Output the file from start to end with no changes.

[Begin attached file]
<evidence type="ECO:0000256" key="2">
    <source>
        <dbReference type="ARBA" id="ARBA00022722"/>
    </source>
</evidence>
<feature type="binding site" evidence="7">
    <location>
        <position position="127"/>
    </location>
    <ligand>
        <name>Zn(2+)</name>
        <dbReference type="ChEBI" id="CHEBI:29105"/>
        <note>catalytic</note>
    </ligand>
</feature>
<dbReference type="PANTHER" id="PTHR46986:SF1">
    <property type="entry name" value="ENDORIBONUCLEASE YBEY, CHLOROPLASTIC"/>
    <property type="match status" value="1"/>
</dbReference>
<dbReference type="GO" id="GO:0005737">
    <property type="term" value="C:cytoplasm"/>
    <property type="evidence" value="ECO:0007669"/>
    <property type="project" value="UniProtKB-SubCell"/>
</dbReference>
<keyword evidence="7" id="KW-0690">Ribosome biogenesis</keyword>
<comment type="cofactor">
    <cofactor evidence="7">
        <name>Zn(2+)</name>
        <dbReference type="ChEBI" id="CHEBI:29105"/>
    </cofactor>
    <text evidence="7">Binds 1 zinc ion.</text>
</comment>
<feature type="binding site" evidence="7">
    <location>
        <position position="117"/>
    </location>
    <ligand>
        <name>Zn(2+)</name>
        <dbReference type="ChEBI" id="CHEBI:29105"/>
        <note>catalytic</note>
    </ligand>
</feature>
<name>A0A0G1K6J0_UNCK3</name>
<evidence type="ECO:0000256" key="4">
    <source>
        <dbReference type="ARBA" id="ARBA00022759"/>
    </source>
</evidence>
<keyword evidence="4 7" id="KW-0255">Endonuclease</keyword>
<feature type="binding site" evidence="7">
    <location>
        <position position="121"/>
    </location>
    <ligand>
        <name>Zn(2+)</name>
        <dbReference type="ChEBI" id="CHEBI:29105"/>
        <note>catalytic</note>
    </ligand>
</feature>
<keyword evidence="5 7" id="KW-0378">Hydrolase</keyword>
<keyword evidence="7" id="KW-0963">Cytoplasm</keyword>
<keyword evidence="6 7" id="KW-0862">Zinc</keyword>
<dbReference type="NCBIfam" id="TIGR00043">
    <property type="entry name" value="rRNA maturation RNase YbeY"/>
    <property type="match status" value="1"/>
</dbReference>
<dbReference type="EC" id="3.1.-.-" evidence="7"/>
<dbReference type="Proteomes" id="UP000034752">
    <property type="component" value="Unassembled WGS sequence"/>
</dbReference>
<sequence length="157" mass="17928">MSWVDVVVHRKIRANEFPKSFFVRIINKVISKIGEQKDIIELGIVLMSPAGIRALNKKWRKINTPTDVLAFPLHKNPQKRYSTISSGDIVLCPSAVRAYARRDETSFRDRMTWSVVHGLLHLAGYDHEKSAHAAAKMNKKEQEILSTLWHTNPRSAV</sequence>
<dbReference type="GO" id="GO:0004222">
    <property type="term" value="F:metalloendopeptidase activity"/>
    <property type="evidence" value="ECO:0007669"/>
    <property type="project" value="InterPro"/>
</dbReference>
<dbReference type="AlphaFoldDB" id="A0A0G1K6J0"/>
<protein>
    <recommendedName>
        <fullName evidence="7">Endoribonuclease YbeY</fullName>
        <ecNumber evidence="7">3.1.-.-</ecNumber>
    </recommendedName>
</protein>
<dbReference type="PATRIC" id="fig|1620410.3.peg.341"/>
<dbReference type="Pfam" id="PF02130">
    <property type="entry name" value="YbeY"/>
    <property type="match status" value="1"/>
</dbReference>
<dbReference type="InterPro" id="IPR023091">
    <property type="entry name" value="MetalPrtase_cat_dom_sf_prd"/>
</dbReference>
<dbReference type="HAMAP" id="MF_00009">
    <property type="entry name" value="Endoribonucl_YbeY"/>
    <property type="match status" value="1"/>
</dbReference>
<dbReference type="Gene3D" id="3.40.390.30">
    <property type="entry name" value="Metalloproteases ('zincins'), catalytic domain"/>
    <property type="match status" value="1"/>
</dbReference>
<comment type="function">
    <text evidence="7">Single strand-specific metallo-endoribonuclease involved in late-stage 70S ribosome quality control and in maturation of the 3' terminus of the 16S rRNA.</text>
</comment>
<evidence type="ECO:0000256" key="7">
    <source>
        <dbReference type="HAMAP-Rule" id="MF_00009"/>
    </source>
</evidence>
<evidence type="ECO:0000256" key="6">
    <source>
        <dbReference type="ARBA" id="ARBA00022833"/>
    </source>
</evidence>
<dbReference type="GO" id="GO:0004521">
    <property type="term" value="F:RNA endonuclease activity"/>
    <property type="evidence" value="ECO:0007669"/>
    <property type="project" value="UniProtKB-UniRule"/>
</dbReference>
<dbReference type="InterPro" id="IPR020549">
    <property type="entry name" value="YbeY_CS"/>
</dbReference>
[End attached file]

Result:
<evidence type="ECO:0000256" key="2">
    <source>
        <dbReference type="ARBA" id="ARBA00022722"/>
    </source>
</evidence>
<feature type="binding site" evidence="7">
    <location>
        <position position="127"/>
    </location>
    <ligand>
        <name>Zn(2+)</name>
        <dbReference type="ChEBI" id="CHEBI:29105"/>
        <note>catalytic</note>
    </ligand>
</feature>
<dbReference type="PANTHER" id="PTHR46986:SF1">
    <property type="entry name" value="ENDORIBONUCLEASE YBEY, CHLOROPLASTIC"/>
    <property type="match status" value="1"/>
</dbReference>
<dbReference type="GO" id="GO:0005737">
    <property type="term" value="C:cytoplasm"/>
    <property type="evidence" value="ECO:0007669"/>
    <property type="project" value="UniProtKB-SubCell"/>
</dbReference>
<keyword evidence="7" id="KW-0690">Ribosome biogenesis</keyword>
<comment type="cofactor">
    <cofactor evidence="7">
        <name>Zn(2+)</name>
        <dbReference type="ChEBI" id="CHEBI:29105"/>
    </cofactor>
    <text evidence="7">Binds 1 zinc ion.</text>
</comment>
<feature type="binding site" evidence="7">
    <location>
        <position position="117"/>
    </location>
    <ligand>
        <name>Zn(2+)</name>
        <dbReference type="ChEBI" id="CHEBI:29105"/>
        <note>catalytic</note>
    </ligand>
</feature>
<name>A0A0G1K6J0_UNCK3</name>
<evidence type="ECO:0000256" key="4">
    <source>
        <dbReference type="ARBA" id="ARBA00022759"/>
    </source>
</evidence>
<keyword evidence="4 7" id="KW-0255">Endonuclease</keyword>
<feature type="binding site" evidence="7">
    <location>
        <position position="121"/>
    </location>
    <ligand>
        <name>Zn(2+)</name>
        <dbReference type="ChEBI" id="CHEBI:29105"/>
        <note>catalytic</note>
    </ligand>
</feature>
<keyword evidence="5 7" id="KW-0378">Hydrolase</keyword>
<keyword evidence="7" id="KW-0963">Cytoplasm</keyword>
<keyword evidence="6 7" id="KW-0862">Zinc</keyword>
<dbReference type="NCBIfam" id="TIGR00043">
    <property type="entry name" value="rRNA maturation RNase YbeY"/>
    <property type="match status" value="1"/>
</dbReference>
<dbReference type="EC" id="3.1.-.-" evidence="7"/>
<dbReference type="Proteomes" id="UP000034752">
    <property type="component" value="Unassembled WGS sequence"/>
</dbReference>
<sequence length="157" mass="17928">MSWVDVVVHRKIRANEFPKSFFVRIINKVISKIGEQKDIIELGIVLMSPAGIRALNKKWRKINTPTDVLAFPLHKNPQKRYSTISSGDIVLCPSAVRAYARRDETSFRDRMTWSVVHGLLHLAGYDHEKSAHAAAKMNKKEQEILSTLWHTNPRSAV</sequence>
<dbReference type="GO" id="GO:0004222">
    <property type="term" value="F:metalloendopeptidase activity"/>
    <property type="evidence" value="ECO:0007669"/>
    <property type="project" value="InterPro"/>
</dbReference>
<dbReference type="AlphaFoldDB" id="A0A0G1K6J0"/>
<protein>
    <recommendedName>
        <fullName evidence="7">Endoribonuclease YbeY</fullName>
        <ecNumber evidence="7">3.1.-.-</ecNumber>
    </recommendedName>
</protein>
<dbReference type="PATRIC" id="fig|1620410.3.peg.341"/>
<dbReference type="Pfam" id="PF02130">
    <property type="entry name" value="YbeY"/>
    <property type="match status" value="1"/>
</dbReference>
<dbReference type="InterPro" id="IPR023091">
    <property type="entry name" value="MetalPrtase_cat_dom_sf_prd"/>
</dbReference>
<dbReference type="HAMAP" id="MF_00009">
    <property type="entry name" value="Endoribonucl_YbeY"/>
    <property type="match status" value="1"/>
</dbReference>
<dbReference type="Gene3D" id="3.40.390.30">
    <property type="entry name" value="Metalloproteases ('zincins'), catalytic domain"/>
    <property type="match status" value="1"/>
</dbReference>
<comment type="function">
    <text evidence="7">Single strand-specific metallo-endoribonuclease involved in late-stage 70S ribosome quality control and in maturation of the 3' terminus of the 16S rRNA.</text>
</comment>
<evidence type="ECO:0000256" key="7">
    <source>
        <dbReference type="HAMAP-Rule" id="MF_00009"/>
    </source>
</evidence>
<evidence type="ECO:0000256" key="6">
    <source>
        <dbReference type="ARBA" id="ARBA00022833"/>
    </source>
</evidence>
<dbReference type="GO" id="GO:0004521">
    <property type="term" value="F:RNA endonuclease activity"/>
    <property type="evidence" value="ECO:0007669"/>
    <property type="project" value="UniProtKB-UniRule"/>
</dbReference>
<dbReference type="InterPro" id="IPR020549">
    <property type="entry name" value="YbeY_CS"/>
</dbReference>